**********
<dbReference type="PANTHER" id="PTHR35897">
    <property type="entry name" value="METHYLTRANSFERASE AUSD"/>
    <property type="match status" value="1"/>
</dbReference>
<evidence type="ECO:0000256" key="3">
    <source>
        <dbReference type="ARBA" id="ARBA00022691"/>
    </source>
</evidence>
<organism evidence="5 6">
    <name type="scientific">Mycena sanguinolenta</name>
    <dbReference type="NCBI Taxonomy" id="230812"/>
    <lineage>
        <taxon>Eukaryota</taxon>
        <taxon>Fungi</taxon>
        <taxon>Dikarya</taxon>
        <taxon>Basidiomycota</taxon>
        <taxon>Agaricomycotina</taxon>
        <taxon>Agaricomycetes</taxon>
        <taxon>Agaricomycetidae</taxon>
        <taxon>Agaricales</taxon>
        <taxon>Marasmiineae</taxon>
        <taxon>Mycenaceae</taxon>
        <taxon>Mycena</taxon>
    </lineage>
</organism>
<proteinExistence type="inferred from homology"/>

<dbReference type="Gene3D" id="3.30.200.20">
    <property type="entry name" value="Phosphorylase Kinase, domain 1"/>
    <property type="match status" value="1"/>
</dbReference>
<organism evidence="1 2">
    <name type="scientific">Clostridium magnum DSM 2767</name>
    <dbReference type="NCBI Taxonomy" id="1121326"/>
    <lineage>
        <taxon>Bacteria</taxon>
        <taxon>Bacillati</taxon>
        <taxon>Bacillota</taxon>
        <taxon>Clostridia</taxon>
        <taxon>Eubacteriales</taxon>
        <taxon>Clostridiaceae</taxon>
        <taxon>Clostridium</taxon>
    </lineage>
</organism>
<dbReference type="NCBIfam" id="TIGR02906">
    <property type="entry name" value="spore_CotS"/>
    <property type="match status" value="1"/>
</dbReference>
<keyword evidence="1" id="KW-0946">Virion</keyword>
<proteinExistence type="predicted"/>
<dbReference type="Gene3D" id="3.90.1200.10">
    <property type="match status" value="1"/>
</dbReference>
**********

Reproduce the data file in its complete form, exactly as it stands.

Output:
<dbReference type="PANTHER" id="PTHR35897">
    <property type="entry name" value="METHYLTRANSFERASE AUSD"/>
    <property type="match status" value="1"/>
</dbReference>
<evidence type="ECO:0000256" key="3">
    <source>
        <dbReference type="ARBA" id="ARBA00022691"/>
    </source>
</evidence>
<organism evidence="5 6">
    <name type="scientific">Mycena sanguinolenta</name>
    <dbReference type="NCBI Taxonomy" id="230812"/>
    <lineage>
        <taxon>Eukaryota</taxon>
        <taxon>Fungi</taxon>
        <taxon>Dikarya</taxon>
        <taxon>Basidiomycota</taxon>
        <taxon>Agaricomycotina</taxon>
        <taxon>Agaricomycetes</taxon>
        <taxon>Agaricomycetidae</taxon>
        <taxon>Agaricales</taxon>
        <taxon>Marasmiineae</taxon>
        <taxon>Mycenaceae</taxon>
        <taxon>Mycena</taxon>
    </lineage>
</organism>
<proteinExistence type="inferred from homology"/>

<dbReference type="Gene3D" id="3.30.200.20">
    <property type="entry name" value="Phosphorylase Kinase, domain 1"/>
    <property type="match status" value="1"/>
</dbReference>
<organism evidence="1 2">
    <name type="scientific">Clostridium magnum DSM 2767</name>
    <dbReference type="NCBI Taxonomy" id="1121326"/>
    <lineage>
        <taxon>Bacteria</taxon>
        <taxon>Bacillati</taxon>
        <taxon>Bacillota</taxon>
        <taxon>Clostridia</taxon>
        <taxon>Eubacteriales</taxon>
        <taxon>Clostridiaceae</taxon>
        <taxon>Clostridium</taxon>
    </lineage>
</organism>
<dbReference type="NCBIfam" id="TIGR02906">
    <property type="entry name" value="spore_CotS"/>
    <property type="match status" value="1"/>
</dbReference>
<keyword evidence="1" id="KW-0946">Virion</keyword>
<proteinExistence type="predicted"/>
<dbReference type="Gene3D" id="3.90.1200.10">
    <property type="match status" value="1"/>
</dbReference>